Months after civil rights advocates and protesters began to demand more accountability from Tupelo’s police force, elected officials have officially approved the creation of a citizen board that will advise local law enforcement.
Daily Journal local government reporter Caleb Bedillion (8:32) joins Derek and Brad on today’s episode to talk about Tupelo’s new police advisory board. It is believed to be the first such board in Mississippi, and Caleb discusses how it will operate.
The board is designed to advise the police department and to strengthen relationships and build trust. It will not have any oversight or accountability powers.
Each of the Council members will now make an appointment to the board, and Mayor Jason Shelton will make two, including Bill Allen, a retired Army colonel who chaired the committee that recommended the board’s creation. The board could begin meeting in June.
Also on today’s episode, Daily Journal Capitol Bureau chief Bobby Harrison (21:07) looks back at the recently completed 2017 legislative session. He talks about the biggest bills that were passed this year and key legislation that did not get passed.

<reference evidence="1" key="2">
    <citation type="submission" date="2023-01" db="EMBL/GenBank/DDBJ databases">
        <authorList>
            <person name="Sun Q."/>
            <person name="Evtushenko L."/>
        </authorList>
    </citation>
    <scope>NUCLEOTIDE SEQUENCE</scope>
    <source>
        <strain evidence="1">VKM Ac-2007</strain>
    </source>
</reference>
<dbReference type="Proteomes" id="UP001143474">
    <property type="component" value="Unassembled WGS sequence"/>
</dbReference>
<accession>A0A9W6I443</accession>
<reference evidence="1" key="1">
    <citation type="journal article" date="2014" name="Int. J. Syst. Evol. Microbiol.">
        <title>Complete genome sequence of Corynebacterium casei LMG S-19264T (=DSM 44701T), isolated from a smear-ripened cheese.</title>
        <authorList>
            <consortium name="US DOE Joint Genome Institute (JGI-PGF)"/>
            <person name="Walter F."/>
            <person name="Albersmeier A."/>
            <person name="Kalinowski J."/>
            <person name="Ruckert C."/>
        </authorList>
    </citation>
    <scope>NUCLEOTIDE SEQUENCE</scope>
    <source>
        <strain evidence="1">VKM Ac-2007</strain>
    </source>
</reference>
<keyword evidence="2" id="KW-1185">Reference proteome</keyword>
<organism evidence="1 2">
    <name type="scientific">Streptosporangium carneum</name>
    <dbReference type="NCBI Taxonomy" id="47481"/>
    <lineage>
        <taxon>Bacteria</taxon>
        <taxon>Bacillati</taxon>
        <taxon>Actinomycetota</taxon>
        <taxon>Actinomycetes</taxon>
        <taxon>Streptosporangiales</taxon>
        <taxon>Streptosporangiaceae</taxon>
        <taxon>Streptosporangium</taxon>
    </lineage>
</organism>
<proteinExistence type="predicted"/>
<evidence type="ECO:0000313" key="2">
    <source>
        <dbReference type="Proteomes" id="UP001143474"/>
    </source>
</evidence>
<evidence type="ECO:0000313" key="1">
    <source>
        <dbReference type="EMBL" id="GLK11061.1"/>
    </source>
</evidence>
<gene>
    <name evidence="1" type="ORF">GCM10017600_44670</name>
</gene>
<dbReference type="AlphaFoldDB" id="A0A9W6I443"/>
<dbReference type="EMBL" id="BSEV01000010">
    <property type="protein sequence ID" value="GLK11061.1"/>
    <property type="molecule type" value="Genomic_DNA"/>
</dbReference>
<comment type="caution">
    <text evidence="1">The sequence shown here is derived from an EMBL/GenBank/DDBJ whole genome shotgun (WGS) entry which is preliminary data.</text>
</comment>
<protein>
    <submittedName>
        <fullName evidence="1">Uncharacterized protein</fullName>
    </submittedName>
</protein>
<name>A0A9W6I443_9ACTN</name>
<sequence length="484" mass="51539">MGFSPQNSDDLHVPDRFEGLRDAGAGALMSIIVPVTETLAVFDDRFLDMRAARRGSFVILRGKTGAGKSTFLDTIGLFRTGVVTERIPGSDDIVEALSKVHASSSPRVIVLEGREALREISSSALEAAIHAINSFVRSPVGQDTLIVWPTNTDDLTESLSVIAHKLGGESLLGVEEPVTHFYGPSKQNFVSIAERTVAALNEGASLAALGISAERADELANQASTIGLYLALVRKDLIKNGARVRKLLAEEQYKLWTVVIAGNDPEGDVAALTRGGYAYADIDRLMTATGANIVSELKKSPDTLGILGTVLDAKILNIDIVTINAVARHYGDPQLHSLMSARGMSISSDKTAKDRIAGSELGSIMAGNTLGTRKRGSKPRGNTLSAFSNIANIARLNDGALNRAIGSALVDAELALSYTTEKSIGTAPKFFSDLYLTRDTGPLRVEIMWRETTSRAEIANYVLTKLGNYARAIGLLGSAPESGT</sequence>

Legislators will need to return to work for a special session in the coming months to pass a couple of budget bills that did not get approved during the regular session. Bobby talks about this looming session, and whether other issues – such as the education funding formula, a program for infrastructure needs or a state lottery – could be included.
And there was big news recently on the topic of a lottery. Speaker Philip Gunn, who has been the most powerful opponent to enacting a lottery in Mississippi, announced he would form a committee to study the issue.
Dennis Seid (29:31) talks about the future for Contour Airlines in Tupelo. With flights leaving and arriving on time and high customer satisfaction, Contour Airlines’ first year of service between Tupelo and Nashville has been successful in many regards.
But the airline faces a couple of major hurdles. For one, even though it is near 70 percent capacity on its flights, it is falling short of a $200-per-passenger cap for the $4.2 million annual federal subsidy it receives, the Essential Air Service. It could switch to a different subsidy program, the Alternate EAS, that allows more flexibility.
Then there is the question of what will happen to the federal subsidy program, which was not included in President Donald Trump’s budget.
And Daily Journal chief photographer Thomas Wells (37:23) talks about his recent photo essay that went inside the Tupelo Public Works repair shop, where police cars, fire trucks and other city vehicles are repaired and maintained.